And, Sir, not only are all the moral principles, which we can summon up, on the side of this great cause, but the physical movements of the age attend it and advance it. Nature is Republican. The discoveries of Science are Republican. Sir, what are these new forces, steam and electricity, but powers that are levelling all factitious dis tinctions, and forcing the world on to a noble destiny? Have they not already propelled the nineteenth century a thousand years ahead? What are they but the servitors of the People, and not of a class? Does not the poor man of to-day ride in a car dragged by forces such as never waited on Kings, or drove the wheels of triumphal chariots? Does he not yoke the lightning, and touch the magnetic nerves of the world? The steam-engine is a Democrat. It is the popular heart that throbs in its iron pulses. And the electric telegraph writes upon the walls of Despotism, Mene, mené, tekel upharsin! There is a process going on in the moral and political world, like that in the physical world, — crumbling the old Saurian forms of past ages,

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and breaking up old landmarks; and this moral process is working under Neapolitan dungeons and Austrian Thrones; and, Sir, it wil tumble over your Metternichs and Nicholases, and convert your Josephs into fossils. I repeat it, Sir, not only are all the moral principles of the age, but all the physical principles of nature, as developed by man, at work in behalf of freedom.

Live, and take comfort. Thou hast left behind

Powers that will work for thee; earth, air, and skies;
There's not a breathing of the common wind,
That will forget thee; thou hast great allies;
Thy friends are exultations, agonies,
And love, and Man's unconquerable mind.

81. THE ORDER OF NATURE.-Alexander Pope. Born, 1688; died, 1744
ALL are but parts of one stupendous whole,
Whose body nature is, and God the soul;
That, changed through all, and yet in all the same,
Great in the Earth, as in the ethereal frame,
Warms in the Sun, refreshes in the breeze,
Glows in the stars, and blossoms in the trees,
Lives through all life, extends through all extent
Spreads undivided, operates unspent ;
Breathes in our soul, informs our mortal part,
As full, as perfect, in a hair as heart;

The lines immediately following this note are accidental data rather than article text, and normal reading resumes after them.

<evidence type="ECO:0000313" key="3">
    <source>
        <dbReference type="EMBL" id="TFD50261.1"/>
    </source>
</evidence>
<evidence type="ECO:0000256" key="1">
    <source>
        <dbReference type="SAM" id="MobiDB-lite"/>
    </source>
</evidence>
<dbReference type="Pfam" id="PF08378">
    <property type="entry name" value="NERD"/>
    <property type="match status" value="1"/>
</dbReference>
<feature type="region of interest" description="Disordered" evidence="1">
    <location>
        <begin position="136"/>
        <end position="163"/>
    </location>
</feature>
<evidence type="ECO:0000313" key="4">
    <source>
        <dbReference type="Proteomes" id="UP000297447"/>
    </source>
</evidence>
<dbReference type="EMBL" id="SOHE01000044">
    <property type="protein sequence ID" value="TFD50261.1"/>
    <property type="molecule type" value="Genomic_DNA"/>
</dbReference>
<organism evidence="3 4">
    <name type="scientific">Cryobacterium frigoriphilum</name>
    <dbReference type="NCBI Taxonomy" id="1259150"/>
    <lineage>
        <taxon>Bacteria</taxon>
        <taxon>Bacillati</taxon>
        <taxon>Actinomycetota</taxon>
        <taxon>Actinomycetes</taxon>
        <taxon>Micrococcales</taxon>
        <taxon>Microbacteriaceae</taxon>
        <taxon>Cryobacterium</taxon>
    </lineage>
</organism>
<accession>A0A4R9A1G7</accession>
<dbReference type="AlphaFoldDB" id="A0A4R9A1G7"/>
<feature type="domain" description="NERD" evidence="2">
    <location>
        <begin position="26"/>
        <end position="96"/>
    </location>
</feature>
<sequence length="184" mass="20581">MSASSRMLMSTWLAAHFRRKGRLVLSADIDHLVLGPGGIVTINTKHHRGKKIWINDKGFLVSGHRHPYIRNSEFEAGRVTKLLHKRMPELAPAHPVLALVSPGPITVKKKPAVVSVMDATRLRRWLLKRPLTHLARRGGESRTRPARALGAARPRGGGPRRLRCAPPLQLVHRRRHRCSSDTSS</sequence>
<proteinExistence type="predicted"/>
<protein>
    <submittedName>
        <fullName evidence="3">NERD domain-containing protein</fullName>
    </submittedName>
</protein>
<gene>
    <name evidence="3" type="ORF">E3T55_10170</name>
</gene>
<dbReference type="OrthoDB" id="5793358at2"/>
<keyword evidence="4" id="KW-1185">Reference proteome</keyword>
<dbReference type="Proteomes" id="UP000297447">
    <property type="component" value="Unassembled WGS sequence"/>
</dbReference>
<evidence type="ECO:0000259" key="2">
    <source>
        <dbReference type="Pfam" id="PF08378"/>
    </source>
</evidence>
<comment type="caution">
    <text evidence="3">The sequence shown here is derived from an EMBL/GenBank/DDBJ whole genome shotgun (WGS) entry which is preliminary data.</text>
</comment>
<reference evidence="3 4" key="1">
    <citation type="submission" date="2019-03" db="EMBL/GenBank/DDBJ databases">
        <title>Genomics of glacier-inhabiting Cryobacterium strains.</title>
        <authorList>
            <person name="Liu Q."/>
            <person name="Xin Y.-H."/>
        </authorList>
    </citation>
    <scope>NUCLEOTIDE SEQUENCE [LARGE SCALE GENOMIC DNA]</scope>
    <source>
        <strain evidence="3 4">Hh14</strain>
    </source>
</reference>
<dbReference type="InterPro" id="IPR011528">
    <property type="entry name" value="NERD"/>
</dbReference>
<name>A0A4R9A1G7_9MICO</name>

As full, as perfect, in vile Man that mourns,
As the rapt Seraph that adores and burns:
To Him, no high, no low, no great, no small
He fills, He bounds, connects, and equals all.


Cease, then, nor ORDER Imperfection name,
Our proper bliss depends on what we blame.
Know thy own point: This kind, this due degree
Of blindness, weakness, Heaven bestows on thee.
Submit;-in this, or any other sphere,
Secure to be as blest as thou canst bear,-
Safe in the hand of one Disposing Power,
Or in the natal, or the mortal hour.
All Nature is but Art, unknown to thee;
All Chance, Direction, which thou canst not see;
All Discord, Harmony not understood;
All partial Evil, universal Good:

And, spite of Pride, in erring Reason's spite,
One truth is clear: WHATEVER IS, IS RIGHT.


THE products of the whole world are, or may soon be, found within our confederate limits. Already there had been a salutary mixture of blood, but not enough to impair the Anglo Saxon ascendency. The

Nation grew morally strong from its original elements. The great work was delayed only by a just preparation. Now, God is bringing hither the most vigorous scions from all the European stocks, to make of them all one new man;- not the Saxon, not the German, not the Gaul, not the Helvetian, but the American. Here they will unite as one brotherhood, will have one law, will share one interest. Spread over the vast region from the frigid to the torrid, from the Eastern to the Western Ocean, every variety of climate giving them choice of pursuit and modification of temperament, the ballot-box fusing together all rivalries, they shall have one national will. What is wanting in one race will be supplied by the characteristic energies of the others; and what is excessive in either, checked by the counter action of the rest. Nay, though for a time the newly-come may retain their foreign vernacular, our tongue, so rich in ennobling literature, will be the tongue of the Nation, the language of its laws, and the accent of its majesty. Eternal God, who seest the end with the beginning, Thou alone canst tell the ultimate grandeur of this People!